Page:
The change from winter to spring is by far my favourite time of year. It gives me a sense of excitement thinking about new beginnings associated with the arrival of migrating birds, the emergence of fresh green leaves, and spring lambs jumping excitedly across local fields. As Al mentioned in his recent blog, our tenant farmer has taken some of his ewes off the saltmarsh for lambing which makes me think spring is in the back of everyone’s mind.
The past week or two I’ve been reminded of this excitement with various clues around the reserve. The lengthening days make the commute to work from Chester more enjoyable as I can watch in daylight the pink footed geese heading out to feed in Cheshire’s pastures in their typical ‘V’ formation from their overnight roost on Parkgate marsh.
Then recently I arrived at work to be greeted by two avocets making themselves at home on the main scrape in front of Burton Mere Wetlands’ Reception Hide. These were the first avocets to arrive this year and tempted me into thinking that we are seeing the back of winter already. It’s not just me that think the worst of winter is done; as you pull up in the car park at Burton Mere Wetlands you’ll be able to hear the chiffchaffs calling in the dominant way that they do, quite often in competition with the song thrushes as to who can sing the loudest.
Away from the Reception Hide, I started to notice how parts of the reserve are starting to change colour. The drab emptiness of a woodland in winter is starting to rejuvenate in colour, the willows along the Reedbed Trail are showing bright orange and reds of new growth. Alder catkins are now developing in green and pink to contrast the brown cones that have been holding onto the trees despite being the centre of attention for siskins and goldfinches that can still be seen feeding across the site.
Siskin in alder tree (Roy Lowry)
Alder catkins (John Langley)
In the reedbed Cetti’s warblers are setting up territories while bluebell leaves are emerging at Burton Point and along the Gorse Covert Trail.
Although the warming weather might have got me carried away with the joys of spring ahead, I was still very much in the mindset of winter. Earlier in the week I visited Point of Ayr to check our hide and fencing along the shingle spit, and bumped into a couple of birdwatchers. I always like to talk to people who ask me questions and as normal when people see an RSPB vehicle turn up they ask the usual question of “Do you know if there is much around to look at?”
Luckily on the Dee Estuary there is almost always a lot to look at but often people want to see that something a little different. The people that asked me this week where told on a previous visit a good mix of birds were seen including the typical waders including curlew, oystercatcher, and dunlin as well as shelduck, teal and birds of prey including merlin. I did also mention that snow bunting were feeding on the tide line but were likely to have moved on as they have been reported in a few different locations in the estuary. Yet to my surprise soon after walking onto the beach, past a small flock of twite, five snow bunting were feeding in a group. This was a good sighting and distracted me from a job that is inevitable at Point of Ayr; the litter pick.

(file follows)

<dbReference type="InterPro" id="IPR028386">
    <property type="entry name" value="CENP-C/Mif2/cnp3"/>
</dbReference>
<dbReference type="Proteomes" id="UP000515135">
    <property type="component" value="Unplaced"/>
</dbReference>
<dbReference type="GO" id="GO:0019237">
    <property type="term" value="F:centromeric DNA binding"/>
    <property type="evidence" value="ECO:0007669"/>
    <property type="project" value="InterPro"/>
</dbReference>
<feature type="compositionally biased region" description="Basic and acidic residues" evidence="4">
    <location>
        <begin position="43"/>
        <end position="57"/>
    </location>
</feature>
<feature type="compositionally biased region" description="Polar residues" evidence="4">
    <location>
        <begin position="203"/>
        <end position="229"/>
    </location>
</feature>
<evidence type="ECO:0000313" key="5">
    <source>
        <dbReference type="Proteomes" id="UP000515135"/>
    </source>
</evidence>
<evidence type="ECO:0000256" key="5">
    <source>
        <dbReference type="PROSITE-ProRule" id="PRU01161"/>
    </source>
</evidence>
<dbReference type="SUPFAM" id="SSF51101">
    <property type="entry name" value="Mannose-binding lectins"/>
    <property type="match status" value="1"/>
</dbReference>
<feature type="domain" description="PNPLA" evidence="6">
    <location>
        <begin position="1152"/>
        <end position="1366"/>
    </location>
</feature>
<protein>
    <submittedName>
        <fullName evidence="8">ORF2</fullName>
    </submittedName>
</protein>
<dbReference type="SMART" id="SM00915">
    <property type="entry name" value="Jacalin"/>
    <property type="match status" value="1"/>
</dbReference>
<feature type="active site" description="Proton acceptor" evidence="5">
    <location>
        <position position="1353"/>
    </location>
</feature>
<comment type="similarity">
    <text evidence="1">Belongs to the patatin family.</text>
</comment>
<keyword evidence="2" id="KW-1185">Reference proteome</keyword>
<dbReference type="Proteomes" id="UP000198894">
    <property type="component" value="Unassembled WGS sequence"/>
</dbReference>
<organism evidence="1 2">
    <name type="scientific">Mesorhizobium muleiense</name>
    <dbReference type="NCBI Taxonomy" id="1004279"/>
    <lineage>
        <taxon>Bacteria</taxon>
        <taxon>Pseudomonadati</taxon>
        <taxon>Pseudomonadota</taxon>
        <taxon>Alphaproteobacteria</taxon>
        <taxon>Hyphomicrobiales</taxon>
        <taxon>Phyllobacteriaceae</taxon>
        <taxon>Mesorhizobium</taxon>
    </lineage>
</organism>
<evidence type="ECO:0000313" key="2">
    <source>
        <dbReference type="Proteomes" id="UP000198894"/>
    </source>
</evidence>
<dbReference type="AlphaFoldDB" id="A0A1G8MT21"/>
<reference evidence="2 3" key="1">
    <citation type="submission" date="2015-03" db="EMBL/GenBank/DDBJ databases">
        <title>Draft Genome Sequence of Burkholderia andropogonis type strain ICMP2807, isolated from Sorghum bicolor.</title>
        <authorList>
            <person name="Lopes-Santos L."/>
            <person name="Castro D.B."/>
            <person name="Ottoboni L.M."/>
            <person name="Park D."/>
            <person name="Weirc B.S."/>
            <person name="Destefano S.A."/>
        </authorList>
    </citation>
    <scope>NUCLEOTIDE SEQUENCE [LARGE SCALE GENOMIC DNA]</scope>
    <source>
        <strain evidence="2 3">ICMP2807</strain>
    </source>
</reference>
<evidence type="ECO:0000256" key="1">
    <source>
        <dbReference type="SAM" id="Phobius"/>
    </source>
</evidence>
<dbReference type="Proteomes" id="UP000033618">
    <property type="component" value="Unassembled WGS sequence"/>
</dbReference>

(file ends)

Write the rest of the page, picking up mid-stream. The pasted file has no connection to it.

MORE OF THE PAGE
Picking litter is a job that I enjoy to do as it makes me feel that I am clearing environmentally sensitive areas and leaving them in a better state then when I found them. However, the high tides at this time of year make you realise the amount of plastic that must be floating around in the sea. Confined to a narrow strip at the high water mark you can find all sorts from bottles, to plastic centres of cotton wool sticks but the things that upset me most to see on a beach is a helium balloon.
These worn, almost transparent remains of something joyful often wash up and make me double check to see if it is a stranded jelly fish, but these balloons are normally recognisable by the brightly coloured ribbon trailing down the beach. It does make me wonder though the damage these are doing to the sea; if I need to double check what they are how do fish and sea mammals fare when these balloons float past looking like a favourite meal. I always pick and bin these items with anything else I find but do feel like my efforts are a tiny drop in the ocean, so to speak.
Beach litter (John Langley)
If you’ve visited Burton Mere Wetlands in the past fortnight, you may have noticed a slight change to the view towards the wet grassland behind the scrape. The warden team have been busy clearing areas of reed from around the main scrape, carried out to limit the encroachment of reed, and maintain wet grassland and rushes to hopefully encourage even more lapwing and redshank nests plus water rails and possibly spotted crake to breed on the site once more.
Wardens and volunteers clearing and burning reeds (Sam Ryley)
As well as being important habitat managaement, the work consequently improved the view of the wet grassland. In the spring you may be lucky enough to spot garganey on this newly exposed flooded area, as well as young lapwing running along the ditch edges.
This is a highly rewarding job as you can instantly see the outcome of your work with a visit to the Reception Hide and take in how the view has changed, and hopefully come the end of the breeding season this year we will see more rewards for our work in the shape of even more successful wader chicks than we had last year!
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